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Old August 12th, 2006, 01:07 PM   #1
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Mantis laying egg pod

I shot this with the Canon XL-1s w/stock 16x, 1.6 teleconverter and a 2x diopter. It took her 40 minutes to complete it. Later in the year I videoed the little darlings hatching out. Bob
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File Type: wmv laying eggs.wmv (3.13 MB, 288 views)

Last edited by Bob Safay; August 12th, 2006 at 05:27 PM.
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Old August 12th, 2006, 06:22 PM   #2
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Bob, as your last footage this was excellent too. Nice edited.
I just wonder about the colors, in your last footage the mantis was green, now it was brownish, did you use any extra lightsource?

Keep up your good work Bob.
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Old August 12th, 2006, 06:29 PM   #3
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Quote:
Originally Posted by Per Johan
Bob, as your last footage this was excellent too. Nice edited.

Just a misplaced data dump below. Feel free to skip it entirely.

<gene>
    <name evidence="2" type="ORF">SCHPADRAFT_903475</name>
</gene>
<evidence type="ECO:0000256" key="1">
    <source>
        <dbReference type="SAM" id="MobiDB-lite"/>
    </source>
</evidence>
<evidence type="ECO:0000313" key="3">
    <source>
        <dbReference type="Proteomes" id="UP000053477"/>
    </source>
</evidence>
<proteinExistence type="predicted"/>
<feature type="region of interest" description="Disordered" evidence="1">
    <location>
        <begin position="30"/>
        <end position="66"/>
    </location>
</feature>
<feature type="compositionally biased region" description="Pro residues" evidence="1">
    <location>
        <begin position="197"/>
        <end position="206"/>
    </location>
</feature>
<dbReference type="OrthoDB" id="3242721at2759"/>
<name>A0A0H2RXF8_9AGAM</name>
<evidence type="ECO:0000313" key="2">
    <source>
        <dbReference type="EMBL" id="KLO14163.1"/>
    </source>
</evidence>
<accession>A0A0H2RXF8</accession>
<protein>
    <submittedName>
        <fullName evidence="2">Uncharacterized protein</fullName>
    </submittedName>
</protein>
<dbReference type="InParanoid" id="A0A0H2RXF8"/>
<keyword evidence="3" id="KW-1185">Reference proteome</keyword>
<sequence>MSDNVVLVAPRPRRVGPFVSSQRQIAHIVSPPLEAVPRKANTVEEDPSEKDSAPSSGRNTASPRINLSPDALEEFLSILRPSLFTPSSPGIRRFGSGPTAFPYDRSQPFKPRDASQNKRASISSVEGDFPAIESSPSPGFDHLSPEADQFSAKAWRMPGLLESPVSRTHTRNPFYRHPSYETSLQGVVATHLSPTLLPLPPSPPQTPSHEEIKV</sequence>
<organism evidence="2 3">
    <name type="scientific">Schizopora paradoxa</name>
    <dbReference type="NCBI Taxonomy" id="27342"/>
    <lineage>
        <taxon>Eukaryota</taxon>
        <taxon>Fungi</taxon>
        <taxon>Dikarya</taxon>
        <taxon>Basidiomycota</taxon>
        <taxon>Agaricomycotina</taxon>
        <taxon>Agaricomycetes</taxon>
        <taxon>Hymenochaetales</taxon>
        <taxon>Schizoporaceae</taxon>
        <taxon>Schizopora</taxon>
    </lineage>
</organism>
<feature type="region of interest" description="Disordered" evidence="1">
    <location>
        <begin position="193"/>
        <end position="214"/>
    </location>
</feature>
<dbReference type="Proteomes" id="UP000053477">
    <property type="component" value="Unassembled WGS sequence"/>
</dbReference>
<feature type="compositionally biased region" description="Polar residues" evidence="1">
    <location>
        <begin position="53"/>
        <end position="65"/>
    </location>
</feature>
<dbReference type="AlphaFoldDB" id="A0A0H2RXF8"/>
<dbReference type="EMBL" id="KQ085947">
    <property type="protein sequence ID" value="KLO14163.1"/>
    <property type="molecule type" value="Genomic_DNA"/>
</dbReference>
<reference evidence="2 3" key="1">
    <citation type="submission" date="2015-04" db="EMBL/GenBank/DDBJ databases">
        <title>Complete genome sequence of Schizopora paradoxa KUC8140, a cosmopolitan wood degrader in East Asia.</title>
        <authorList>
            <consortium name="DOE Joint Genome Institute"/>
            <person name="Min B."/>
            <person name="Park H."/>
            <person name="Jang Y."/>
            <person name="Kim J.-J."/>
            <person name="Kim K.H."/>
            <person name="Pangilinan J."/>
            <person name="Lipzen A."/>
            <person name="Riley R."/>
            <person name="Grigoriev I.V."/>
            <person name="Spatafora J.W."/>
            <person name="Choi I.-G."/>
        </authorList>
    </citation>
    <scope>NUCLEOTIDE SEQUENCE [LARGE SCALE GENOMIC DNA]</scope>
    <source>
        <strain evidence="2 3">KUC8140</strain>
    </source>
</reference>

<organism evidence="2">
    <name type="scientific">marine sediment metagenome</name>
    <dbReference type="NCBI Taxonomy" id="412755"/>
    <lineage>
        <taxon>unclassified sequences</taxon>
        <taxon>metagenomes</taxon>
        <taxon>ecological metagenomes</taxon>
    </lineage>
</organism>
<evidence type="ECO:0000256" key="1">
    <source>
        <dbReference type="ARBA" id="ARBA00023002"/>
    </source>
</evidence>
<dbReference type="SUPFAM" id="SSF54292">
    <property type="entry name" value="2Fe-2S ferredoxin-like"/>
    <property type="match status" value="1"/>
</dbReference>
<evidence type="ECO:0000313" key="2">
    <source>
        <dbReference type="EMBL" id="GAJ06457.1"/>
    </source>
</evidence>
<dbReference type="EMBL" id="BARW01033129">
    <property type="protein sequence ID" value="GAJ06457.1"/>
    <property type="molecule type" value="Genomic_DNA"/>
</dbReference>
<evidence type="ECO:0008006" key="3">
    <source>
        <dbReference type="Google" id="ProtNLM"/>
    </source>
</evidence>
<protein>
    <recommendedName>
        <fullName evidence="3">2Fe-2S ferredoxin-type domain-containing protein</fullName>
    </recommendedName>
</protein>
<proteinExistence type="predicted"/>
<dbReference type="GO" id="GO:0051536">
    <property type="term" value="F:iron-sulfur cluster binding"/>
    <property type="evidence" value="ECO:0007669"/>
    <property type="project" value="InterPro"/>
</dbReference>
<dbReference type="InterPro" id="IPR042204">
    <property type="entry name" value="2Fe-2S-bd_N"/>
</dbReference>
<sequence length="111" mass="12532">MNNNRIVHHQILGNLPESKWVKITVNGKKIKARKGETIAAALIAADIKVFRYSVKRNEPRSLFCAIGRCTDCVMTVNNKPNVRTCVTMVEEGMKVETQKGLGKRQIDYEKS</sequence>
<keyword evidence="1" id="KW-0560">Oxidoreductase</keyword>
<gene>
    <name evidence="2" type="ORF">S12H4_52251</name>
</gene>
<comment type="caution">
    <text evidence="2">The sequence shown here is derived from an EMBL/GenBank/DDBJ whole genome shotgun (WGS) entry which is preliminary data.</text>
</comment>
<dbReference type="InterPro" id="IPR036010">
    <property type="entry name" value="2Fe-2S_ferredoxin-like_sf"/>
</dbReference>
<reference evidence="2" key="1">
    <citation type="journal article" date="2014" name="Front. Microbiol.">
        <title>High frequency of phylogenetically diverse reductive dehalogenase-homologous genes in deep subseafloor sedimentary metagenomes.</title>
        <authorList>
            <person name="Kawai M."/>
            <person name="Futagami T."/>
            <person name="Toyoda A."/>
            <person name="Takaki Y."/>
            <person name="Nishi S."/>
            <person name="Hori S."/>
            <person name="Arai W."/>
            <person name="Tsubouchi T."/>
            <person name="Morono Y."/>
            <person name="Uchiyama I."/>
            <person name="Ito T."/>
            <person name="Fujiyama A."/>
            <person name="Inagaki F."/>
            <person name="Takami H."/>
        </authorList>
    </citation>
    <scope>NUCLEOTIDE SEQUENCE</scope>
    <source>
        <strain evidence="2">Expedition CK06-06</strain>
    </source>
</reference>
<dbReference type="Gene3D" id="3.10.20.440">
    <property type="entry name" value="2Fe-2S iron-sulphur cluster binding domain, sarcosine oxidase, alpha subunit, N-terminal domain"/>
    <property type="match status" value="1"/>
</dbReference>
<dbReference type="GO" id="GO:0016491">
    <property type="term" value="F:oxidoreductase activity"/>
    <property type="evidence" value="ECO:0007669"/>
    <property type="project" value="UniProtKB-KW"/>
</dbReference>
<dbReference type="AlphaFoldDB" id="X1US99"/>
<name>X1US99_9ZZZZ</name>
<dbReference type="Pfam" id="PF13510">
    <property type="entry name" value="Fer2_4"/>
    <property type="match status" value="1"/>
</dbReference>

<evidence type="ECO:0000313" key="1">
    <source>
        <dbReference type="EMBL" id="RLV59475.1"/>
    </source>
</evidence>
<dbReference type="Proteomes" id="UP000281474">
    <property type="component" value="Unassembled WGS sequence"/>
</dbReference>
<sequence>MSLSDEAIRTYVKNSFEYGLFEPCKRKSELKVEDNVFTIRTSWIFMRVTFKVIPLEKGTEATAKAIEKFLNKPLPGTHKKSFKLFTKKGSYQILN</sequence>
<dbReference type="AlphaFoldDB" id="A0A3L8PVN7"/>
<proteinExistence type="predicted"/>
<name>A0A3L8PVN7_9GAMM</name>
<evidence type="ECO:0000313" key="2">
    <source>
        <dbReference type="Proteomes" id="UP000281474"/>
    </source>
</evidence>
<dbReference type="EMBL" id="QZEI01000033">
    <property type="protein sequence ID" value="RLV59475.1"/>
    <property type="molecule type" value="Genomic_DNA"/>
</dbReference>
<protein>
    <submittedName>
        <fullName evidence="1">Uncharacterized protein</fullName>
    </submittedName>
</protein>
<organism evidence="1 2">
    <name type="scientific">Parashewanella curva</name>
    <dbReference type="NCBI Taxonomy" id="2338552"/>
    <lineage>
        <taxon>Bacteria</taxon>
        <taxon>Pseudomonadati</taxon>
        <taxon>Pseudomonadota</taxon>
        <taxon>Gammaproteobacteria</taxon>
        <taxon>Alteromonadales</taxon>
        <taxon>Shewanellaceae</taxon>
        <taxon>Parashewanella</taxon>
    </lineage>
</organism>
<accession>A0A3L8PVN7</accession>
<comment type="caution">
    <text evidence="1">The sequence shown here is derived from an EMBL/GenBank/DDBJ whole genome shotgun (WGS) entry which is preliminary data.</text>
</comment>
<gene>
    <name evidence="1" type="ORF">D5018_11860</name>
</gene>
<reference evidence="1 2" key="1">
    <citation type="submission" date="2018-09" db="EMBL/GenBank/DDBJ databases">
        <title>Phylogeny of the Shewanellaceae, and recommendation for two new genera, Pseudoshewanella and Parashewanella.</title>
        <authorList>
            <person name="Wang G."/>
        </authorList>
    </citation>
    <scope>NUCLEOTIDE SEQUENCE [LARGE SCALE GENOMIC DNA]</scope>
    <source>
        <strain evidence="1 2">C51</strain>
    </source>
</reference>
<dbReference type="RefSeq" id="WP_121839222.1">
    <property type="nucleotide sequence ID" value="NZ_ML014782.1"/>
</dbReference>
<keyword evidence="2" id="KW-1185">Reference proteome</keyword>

I just wonder about the colors, in your last footage the mantis was green, now it was brownish, did you use any extra lightsource?

Keep up your good work Bob.
Nature provides them in both colors. They tend to blend in with their surroundings. Notice the first mantis was green and it was standing on a leaf. The mantis in this video was on a twig and so was brown.

It can also be a male/female thing. In nature, as you probably know, the males tend to be brighter and more vivid while the females look rather drab. Somewhat opposite to the human race! (grin)

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Old August 13th, 2006, 12:58 AM   #4
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Greg, thank you for enlighten me :-)
Mother nature is incredible!
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Old August 13th, 2006, 11:28 AM   #5